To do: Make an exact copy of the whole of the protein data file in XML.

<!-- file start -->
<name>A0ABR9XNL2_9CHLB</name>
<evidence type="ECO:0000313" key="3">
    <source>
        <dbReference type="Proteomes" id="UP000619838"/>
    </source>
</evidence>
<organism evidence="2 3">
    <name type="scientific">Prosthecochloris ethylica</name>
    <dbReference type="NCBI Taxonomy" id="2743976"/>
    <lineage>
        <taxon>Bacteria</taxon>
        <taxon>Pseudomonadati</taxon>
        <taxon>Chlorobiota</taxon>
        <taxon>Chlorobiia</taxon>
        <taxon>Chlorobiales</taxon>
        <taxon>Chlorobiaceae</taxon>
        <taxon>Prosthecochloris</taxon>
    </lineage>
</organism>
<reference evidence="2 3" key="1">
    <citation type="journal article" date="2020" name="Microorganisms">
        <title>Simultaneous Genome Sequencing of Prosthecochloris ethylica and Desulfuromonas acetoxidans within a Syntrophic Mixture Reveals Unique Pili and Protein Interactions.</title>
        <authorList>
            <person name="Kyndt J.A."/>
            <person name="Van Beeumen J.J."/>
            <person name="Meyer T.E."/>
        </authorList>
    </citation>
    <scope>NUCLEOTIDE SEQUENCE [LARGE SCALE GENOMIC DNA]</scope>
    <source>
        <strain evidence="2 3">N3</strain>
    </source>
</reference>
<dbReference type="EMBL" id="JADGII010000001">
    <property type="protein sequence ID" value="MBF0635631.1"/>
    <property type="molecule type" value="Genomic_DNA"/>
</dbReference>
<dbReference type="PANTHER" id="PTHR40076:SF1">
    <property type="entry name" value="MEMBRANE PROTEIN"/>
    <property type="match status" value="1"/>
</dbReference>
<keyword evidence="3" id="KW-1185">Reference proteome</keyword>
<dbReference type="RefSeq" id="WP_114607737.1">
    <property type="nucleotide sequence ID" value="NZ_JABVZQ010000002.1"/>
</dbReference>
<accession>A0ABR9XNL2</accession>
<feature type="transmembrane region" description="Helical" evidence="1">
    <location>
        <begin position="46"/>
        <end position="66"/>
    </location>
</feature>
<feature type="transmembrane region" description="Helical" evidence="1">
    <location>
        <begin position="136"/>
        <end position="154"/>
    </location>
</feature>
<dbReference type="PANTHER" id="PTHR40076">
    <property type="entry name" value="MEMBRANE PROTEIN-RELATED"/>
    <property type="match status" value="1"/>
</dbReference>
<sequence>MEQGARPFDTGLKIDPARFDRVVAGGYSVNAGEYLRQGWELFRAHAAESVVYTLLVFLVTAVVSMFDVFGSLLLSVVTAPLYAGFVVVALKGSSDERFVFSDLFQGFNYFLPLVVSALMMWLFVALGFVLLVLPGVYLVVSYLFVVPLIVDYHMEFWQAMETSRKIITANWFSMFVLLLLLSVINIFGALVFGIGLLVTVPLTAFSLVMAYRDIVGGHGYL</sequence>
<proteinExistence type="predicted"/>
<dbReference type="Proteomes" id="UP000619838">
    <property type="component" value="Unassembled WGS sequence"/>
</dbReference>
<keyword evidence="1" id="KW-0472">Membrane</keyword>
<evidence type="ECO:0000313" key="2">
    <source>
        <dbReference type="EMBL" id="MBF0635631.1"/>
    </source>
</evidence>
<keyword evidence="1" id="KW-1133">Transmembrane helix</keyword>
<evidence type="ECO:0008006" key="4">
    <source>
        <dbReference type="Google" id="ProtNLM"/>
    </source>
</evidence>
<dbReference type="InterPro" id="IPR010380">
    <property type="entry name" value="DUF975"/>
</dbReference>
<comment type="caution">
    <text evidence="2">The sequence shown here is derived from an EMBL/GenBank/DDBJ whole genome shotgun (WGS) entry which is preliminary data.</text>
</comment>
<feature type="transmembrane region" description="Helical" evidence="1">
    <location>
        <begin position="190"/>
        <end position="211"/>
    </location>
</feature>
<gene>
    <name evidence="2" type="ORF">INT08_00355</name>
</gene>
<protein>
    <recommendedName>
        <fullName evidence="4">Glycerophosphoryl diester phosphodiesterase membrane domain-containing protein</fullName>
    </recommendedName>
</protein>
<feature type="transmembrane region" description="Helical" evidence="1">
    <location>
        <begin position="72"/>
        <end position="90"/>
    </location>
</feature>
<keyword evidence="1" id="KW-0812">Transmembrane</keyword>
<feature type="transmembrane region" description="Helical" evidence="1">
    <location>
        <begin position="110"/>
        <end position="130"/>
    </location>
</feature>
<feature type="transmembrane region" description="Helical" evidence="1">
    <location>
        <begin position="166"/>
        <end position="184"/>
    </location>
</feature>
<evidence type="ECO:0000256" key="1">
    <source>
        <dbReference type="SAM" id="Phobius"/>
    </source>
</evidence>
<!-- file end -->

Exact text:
<name>A0ABR9XNL2_9CHLB</name>
<evidence type="ECO:0000313" key="3">
    <source>
        <dbReference type="Proteomes" id="UP000619838"/>
    </source>
</evidence>
<organism evidence="2 3">
    <name type="scientific">Prosthecochloris ethylica</name>
    <dbReference type="NCBI Taxonomy" id="2743976"/>
    <lineage>
        <taxon>Bacteria</taxon>
        <taxon>Pseudomonadati</taxon>
        <taxon>Chlorobiota</taxon>
        <taxon>Chlorobiia</taxon>
        <taxon>Chlorobiales</taxon>
        <taxon>Chlorobiaceae</taxon>
        <taxon>Prosthecochloris</taxon>
    </lineage>
</organism>
<reference evidence="2 3" key="1">
    <citation type="journal article" date="2020" name="Microorganisms">
        <title>Simultaneous Genome Sequencing of Prosthecochloris ethylica and Desulfuromonas acetoxidans within a Syntrophic Mixture Reveals Unique Pili and Protein Interactions.</title>
        <authorList>
            <person name="Kyndt J.A."/>
            <person name="Van Beeumen J.J."/>
            <person name="Meyer T.E."/>
        </authorList>
    </citation>
    <scope>NUCLEOTIDE SEQUENCE [LARGE SCALE GENOMIC DNA]</scope>
    <source>
        <strain evidence="2 3">N3</strain>
    </source>
</reference>
<dbReference type="EMBL" id="JADGII010000001">
    <property type="protein sequence ID" value="MBF0635631.1"/>
    <property type="molecule type" value="Genomic_DNA"/>
</dbReference>
<dbReference type="PANTHER" id="PTHR40076:SF1">
    <property type="entry name" value="MEMBRANE PROTEIN"/>
    <property type="match status" value="1"/>
</dbReference>
<keyword evidence="3" id="KW-1185">Reference proteome</keyword>
<dbReference type="RefSeq" id="WP_114607737.1">
    <property type="nucleotide sequence ID" value="NZ_JABVZQ010000002.1"/>
</dbReference>
<accession>A0ABR9XNL2</accession>
<feature type="transmembrane region" description="Helical" evidence="1">
    <location>
        <begin position="46"/>
        <end position="66"/>
    </location>
</feature>
<feature type="transmembrane region" description="Helical" evidence="1">
    <location>
        <begin position="136"/>
        <end position="154"/>
    </location>
</feature>
<dbReference type="PANTHER" id="PTHR40076">
    <property type="entry name" value="MEMBRANE PROTEIN-RELATED"/>
    <property type="match status" value="1"/>
</dbReference>
<sequence>MEQGARPFDTGLKIDPARFDRVVAGGYSVNAGEYLRQGWELFRAHAAESVVYTLLVFLVTAVVSMFDVFGSLLLSVVTAPLYAGFVVVALKGSSDERFVFSDLFQGFNYFLPLVVSALMMWLFVALGFVLLVLPGVYLVVSYLFVVPLIVDYHMEFWQAMETSRKIITANWFSMFVLLLLLSVINIFGALVFGIGLLVTVPLTAFSLVMAYRDIVGGHGYL</sequence>
<proteinExistence type="predicted"/>
<dbReference type="Proteomes" id="UP000619838">
    <property type="component" value="Unassembled WGS sequence"/>
</dbReference>
<keyword evidence="1" id="KW-0472">Membrane</keyword>
<evidence type="ECO:0000313" key="2">
    <source>
        <dbReference type="EMBL" id="MBF0635631.1"/>
    </source>
</evidence>
<keyword evidence="1" id="KW-1133">Transmembrane helix</keyword>
<evidence type="ECO:0008006" key="4">
    <source>
        <dbReference type="Google" id="ProtNLM"/>
    </source>
</evidence>
<dbReference type="InterPro" id="IPR010380">
    <property type="entry name" value="DUF975"/>
</dbReference>
<comment type="caution">
    <text evidence="2">The sequence shown here is derived from an EMBL/GenBank/DDBJ whole genome shotgun (WGS) entry which is preliminary data.</text>
</comment>
<feature type="transmembrane region" description="Helical" evidence="1">
    <location>
        <begin position="190"/>
        <end position="211"/>
    </location>
</feature>
<gene>
    <name evidence="2" type="ORF">INT08_00355</name>
</gene>
<protein>
    <recommendedName>
        <fullName evidence="4">Glycerophosphoryl diester phosphodiesterase membrane domain-containing protein</fullName>
    </recommendedName>
</protein>
<feature type="transmembrane region" description="Helical" evidence="1">
    <location>
        <begin position="72"/>
        <end position="90"/>
    </location>
</feature>
<keyword evidence="1" id="KW-0812">Transmembrane</keyword>
<feature type="transmembrane region" description="Helical" evidence="1">
    <location>
        <begin position="110"/>
        <end position="130"/>
    </location>
</feature>
<feature type="transmembrane region" description="Helical" evidence="1">
    <location>
        <begin position="166"/>
        <end position="184"/>
    </location>
</feature>
<evidence type="ECO:0000256" key="1">
    <source>
        <dbReference type="SAM" id="Phobius"/>
    </source>
</evidence>